Monday, October 24, 2011

Are You Having Fun Yet?

I do most of my gaming at my local game store and while there are several good games down there, there are also a bunch of failing games, filled with misery, griping and drama. These games start, play out and fizzle all in the span of a couple months. The entire time the players are griping about how crappy the GM is. The GM is moaning about how the players don't get his intricate plots. The players are sniping at the other players -- about how such-and-such is a spotlight whore, or a power gamer.

There are any number of reasons why these games fail... a downright dizzying amount. There are so many ways a game can go wrong that sometimes I am amazed that so many games actually work since statistically, it would seem that the odds are stacked against sitting down to a good, fun game.

I have played in and run both good and bad games and though there are many tips and tricks that I could talk about to push a game into the "good" zone, I would like to focus on one specific idea that I often see overlooked in gaming advice articles. Namely, the fact that in every good game in which I have ever taken part, all of the players were there to have fun.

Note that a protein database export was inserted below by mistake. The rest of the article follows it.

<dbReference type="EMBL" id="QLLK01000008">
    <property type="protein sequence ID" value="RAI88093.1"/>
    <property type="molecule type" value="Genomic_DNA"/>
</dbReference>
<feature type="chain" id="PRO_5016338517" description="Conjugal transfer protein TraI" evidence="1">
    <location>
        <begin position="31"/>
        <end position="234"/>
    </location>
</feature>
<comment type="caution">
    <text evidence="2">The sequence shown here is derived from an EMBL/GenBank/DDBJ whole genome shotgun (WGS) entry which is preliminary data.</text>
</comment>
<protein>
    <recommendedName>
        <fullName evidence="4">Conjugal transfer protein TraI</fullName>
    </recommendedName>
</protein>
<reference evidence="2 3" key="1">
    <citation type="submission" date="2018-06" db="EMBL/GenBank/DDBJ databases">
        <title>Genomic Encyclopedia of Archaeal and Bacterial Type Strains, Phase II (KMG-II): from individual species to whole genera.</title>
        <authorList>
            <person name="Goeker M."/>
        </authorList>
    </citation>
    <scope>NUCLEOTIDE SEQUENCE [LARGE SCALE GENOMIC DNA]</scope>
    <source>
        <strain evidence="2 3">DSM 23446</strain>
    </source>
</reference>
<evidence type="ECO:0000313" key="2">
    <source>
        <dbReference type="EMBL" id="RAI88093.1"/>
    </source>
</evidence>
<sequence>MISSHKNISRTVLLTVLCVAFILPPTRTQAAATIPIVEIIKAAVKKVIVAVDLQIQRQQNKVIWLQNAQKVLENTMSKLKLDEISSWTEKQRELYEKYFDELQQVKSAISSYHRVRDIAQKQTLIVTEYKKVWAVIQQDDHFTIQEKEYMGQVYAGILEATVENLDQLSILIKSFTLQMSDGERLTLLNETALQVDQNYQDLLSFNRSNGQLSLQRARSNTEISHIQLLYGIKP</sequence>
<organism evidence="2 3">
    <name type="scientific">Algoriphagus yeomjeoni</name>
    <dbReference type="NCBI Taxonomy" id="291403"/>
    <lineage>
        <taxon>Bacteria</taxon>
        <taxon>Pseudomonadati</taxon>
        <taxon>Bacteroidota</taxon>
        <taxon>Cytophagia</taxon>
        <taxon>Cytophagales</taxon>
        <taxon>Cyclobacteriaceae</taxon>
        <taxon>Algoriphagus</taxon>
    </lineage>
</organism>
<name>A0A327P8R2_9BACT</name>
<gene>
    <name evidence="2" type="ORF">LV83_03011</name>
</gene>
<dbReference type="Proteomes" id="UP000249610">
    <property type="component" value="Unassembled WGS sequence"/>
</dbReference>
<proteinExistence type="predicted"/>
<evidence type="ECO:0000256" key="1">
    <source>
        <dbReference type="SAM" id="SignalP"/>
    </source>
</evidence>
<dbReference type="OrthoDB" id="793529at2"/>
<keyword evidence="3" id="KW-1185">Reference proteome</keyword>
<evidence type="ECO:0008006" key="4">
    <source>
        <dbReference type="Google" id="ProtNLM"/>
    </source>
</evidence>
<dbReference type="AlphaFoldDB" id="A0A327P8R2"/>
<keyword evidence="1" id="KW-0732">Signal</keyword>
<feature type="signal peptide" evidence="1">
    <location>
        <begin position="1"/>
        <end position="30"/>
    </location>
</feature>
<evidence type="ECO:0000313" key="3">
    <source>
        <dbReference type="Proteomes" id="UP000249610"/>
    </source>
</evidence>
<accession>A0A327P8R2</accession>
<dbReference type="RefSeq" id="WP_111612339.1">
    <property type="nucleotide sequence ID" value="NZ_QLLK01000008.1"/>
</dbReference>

Ok, I can hear it now, "Well of course we're there to have fun! We are gaming after all. That doesn't change the fact that the GM is a boring blowhard trying to railroad us into following his uninspired J.R.R. Salvatore Martin rip-off plot."

You may have a point, the GM has a big part to play in making a game fun or not, but I do think that the role of the players is overlooked. Too often, we talk about how it is the GM's responsibility to make sure everyone is having fun. But, looking back on the best games, I would say the players have as much, if not more, impact than the GM on whether a game is fun or not. Which brings me to the point of the post:

The best games are ones in which the players take responsibility for their own fun.


What does it mean for a player to "take responsibility for his own fun?" It means actively participating at the table, working with the GM and getting into his story, being funny when it is appropriate, being quiet when it is appropriate, letting everyone participate in decisions, understanding the pacing of the game and moving things along when they slow down...

It means a heck of a lot of things... Let's get into more detail in the coming posts.